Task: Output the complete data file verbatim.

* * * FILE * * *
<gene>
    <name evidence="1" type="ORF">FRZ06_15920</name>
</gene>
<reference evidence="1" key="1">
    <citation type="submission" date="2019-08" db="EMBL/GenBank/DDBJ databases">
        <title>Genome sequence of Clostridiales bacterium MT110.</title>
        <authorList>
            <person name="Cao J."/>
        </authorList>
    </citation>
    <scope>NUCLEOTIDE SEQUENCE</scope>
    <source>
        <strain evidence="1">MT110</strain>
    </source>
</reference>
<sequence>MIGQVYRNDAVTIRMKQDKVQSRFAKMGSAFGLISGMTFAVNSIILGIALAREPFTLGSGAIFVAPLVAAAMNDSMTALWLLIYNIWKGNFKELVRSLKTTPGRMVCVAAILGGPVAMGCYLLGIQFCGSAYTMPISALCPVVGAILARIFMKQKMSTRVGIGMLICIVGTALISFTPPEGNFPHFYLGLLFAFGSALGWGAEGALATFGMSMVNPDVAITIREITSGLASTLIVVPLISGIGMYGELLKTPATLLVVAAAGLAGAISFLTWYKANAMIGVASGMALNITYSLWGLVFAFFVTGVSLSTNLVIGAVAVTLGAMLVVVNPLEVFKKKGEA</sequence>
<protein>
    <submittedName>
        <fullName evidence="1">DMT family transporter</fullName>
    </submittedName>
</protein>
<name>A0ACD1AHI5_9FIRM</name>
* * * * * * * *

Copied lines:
<gene>
    <name evidence="1" type="ORF">FRZ06_15920</name>
</gene>
<reference evidence="1" key="1">
    <citation type="submission" date="2019-08" db="EMBL/GenBank/DDBJ databases">
        <title>Genome sequence of Clostridiales bacterium MT110.</title>
        <authorList>
            <person name="Cao J."/>
        </authorList>
    </citation>
    <scope>NUCLEOTIDE SEQUENCE</scope>
    <source>
        <strain evidence="1">MT110</strain>
    </source>
</reference>
<sequence>MIGQVYRNDAVTIRMKQDKVQSRFAKMGSAFGLISGMTFAVNSIILGIALAREPFTLGSGAIFVAPLVAAAMNDSMTALWLLIYNIWKGNFKELVRSLKTTPGRMVCVAAILGGPVAMGCYLLGIQFCGSAYTMPISALCPVVGAILARIFMKQKMSTRVGIGMLICIVGTALISFTPPEGNFPHFYLGLLFAFGSALGWGAEGALATFGMSMVNPDVAITIREITSGLASTLIVVPLISGIGMYGELLKTPATLLVVAAAGLAGAISFLTWYKANAMIGVASGMALNITYSLWGLVFAFFVTGVSLSTNLVIGAVAVTLGAMLVVVNPLEVFKKKGEA</sequence>
<protein>
    <submittedName>
        <fullName evidence="1">DMT family transporter</fullName>
    </submittedName>
</protein>
<name>A0ACD1AHI5_9FIRM</name>